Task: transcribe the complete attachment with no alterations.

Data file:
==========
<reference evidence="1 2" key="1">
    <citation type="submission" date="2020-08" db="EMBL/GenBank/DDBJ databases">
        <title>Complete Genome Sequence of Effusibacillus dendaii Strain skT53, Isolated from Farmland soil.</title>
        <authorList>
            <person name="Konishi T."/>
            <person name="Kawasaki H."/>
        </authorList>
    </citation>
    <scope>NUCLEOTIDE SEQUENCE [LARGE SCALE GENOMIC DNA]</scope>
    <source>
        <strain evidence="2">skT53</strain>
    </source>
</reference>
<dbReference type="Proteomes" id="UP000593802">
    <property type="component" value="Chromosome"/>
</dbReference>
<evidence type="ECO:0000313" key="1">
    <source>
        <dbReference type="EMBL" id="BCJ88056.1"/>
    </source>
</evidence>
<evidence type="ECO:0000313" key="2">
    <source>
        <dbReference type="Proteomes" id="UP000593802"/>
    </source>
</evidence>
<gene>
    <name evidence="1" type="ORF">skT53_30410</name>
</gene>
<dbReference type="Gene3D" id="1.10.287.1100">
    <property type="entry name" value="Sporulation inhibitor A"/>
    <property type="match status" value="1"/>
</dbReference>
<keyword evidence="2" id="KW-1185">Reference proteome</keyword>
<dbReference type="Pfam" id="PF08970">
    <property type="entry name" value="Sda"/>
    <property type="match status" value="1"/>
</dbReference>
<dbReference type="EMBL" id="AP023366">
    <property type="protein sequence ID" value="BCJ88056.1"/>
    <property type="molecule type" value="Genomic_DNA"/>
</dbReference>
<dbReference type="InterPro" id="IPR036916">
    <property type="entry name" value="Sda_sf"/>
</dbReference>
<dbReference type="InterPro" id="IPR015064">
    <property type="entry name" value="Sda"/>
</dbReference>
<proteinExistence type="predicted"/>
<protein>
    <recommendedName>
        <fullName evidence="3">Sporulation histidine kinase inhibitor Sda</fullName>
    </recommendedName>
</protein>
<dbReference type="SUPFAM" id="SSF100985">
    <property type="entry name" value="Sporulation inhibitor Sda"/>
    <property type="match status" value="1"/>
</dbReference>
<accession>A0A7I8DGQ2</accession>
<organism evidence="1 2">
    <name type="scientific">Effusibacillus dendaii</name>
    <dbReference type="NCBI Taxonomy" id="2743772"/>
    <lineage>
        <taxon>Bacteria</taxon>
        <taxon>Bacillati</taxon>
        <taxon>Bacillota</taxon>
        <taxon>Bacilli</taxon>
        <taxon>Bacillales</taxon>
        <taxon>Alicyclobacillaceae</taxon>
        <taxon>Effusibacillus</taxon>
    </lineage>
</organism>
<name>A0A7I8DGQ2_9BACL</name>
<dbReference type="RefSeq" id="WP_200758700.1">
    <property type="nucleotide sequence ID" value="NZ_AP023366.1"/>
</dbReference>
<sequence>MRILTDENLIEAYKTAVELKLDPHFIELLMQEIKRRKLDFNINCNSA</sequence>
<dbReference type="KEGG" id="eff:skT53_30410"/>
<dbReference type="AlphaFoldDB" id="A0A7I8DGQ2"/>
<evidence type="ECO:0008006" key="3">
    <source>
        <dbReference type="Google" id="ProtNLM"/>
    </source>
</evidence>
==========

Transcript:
<reference evidence="1 2" key="1">
    <citation type="submission" date="2020-08" db="EMBL/GenBank/DDBJ databases">
        <title>Complete Genome Sequence of Effusibacillus dendaii Strain skT53, Isolated from Farmland soil.</title>
        <authorList>
            <person name="Konishi T."/>
            <person name="Kawasaki H."/>
        </authorList>
    </citation>
    <scope>NUCLEOTIDE SEQUENCE [LARGE SCALE GENOMIC DNA]</scope>
    <source>
        <strain evidence="2">skT53</strain>
    </source>
</reference>
<dbReference type="Proteomes" id="UP000593802">
    <property type="component" value="Chromosome"/>
</dbReference>
<evidence type="ECO:0000313" key="1">
    <source>
        <dbReference type="EMBL" id="BCJ88056.1"/>
    </source>
</evidence>
<evidence type="ECO:0000313" key="2">
    <source>
        <dbReference type="Proteomes" id="UP000593802"/>
    </source>
</evidence>
<gene>
    <name evidence="1" type="ORF">skT53_30410</name>
</gene>
<dbReference type="Gene3D" id="1.10.287.1100">
    <property type="entry name" value="Sporulation inhibitor A"/>
    <property type="match status" value="1"/>
</dbReference>
<keyword evidence="2" id="KW-1185">Reference proteome</keyword>
<dbReference type="Pfam" id="PF08970">
    <property type="entry name" value="Sda"/>
    <property type="match status" value="1"/>
</dbReference>
<dbReference type="EMBL" id="AP023366">
    <property type="protein sequence ID" value="BCJ88056.1"/>
    <property type="molecule type" value="Genomic_DNA"/>
</dbReference>
<dbReference type="InterPro" id="IPR036916">
    <property type="entry name" value="Sda_sf"/>
</dbReference>
<dbReference type="InterPro" id="IPR015064">
    <property type="entry name" value="Sda"/>
</dbReference>
<proteinExistence type="predicted"/>
<protein>
    <recommendedName>
        <fullName evidence="3">Sporulation histidine kinase inhibitor Sda</fullName>
    </recommendedName>
</protein>
<dbReference type="SUPFAM" id="SSF100985">
    <property type="entry name" value="Sporulation inhibitor Sda"/>
    <property type="match status" value="1"/>
</dbReference>
<accession>A0A7I8DGQ2</accession>
<organism evidence="1 2">
    <name type="scientific">Effusibacillus dendaii</name>
    <dbReference type="NCBI Taxonomy" id="2743772"/>
    <lineage>
        <taxon>Bacteria</taxon>
        <taxon>Bacillati</taxon>
        <taxon>Bacillota</taxon>
        <taxon>Bacilli</taxon>
        <taxon>Bacillales</taxon>
        <taxon>Alicyclobacillaceae</taxon>
        <taxon>Effusibacillus</taxon>
    </lineage>
</organism>
<name>A0A7I8DGQ2_9BACL</name>
<dbReference type="RefSeq" id="WP_200758700.1">
    <property type="nucleotide sequence ID" value="NZ_AP023366.1"/>
</dbReference>
<sequence>MRILTDENLIEAYKTAVELKLDPHFIELLMQEIKRRKLDFNINCNSA</sequence>
<dbReference type="KEGG" id="eff:skT53_30410"/>
<dbReference type="AlphaFoldDB" id="A0A7I8DGQ2"/>
<evidence type="ECO:0008006" key="3">
    <source>
        <dbReference type="Google" id="ProtNLM"/>
    </source>
</evidence>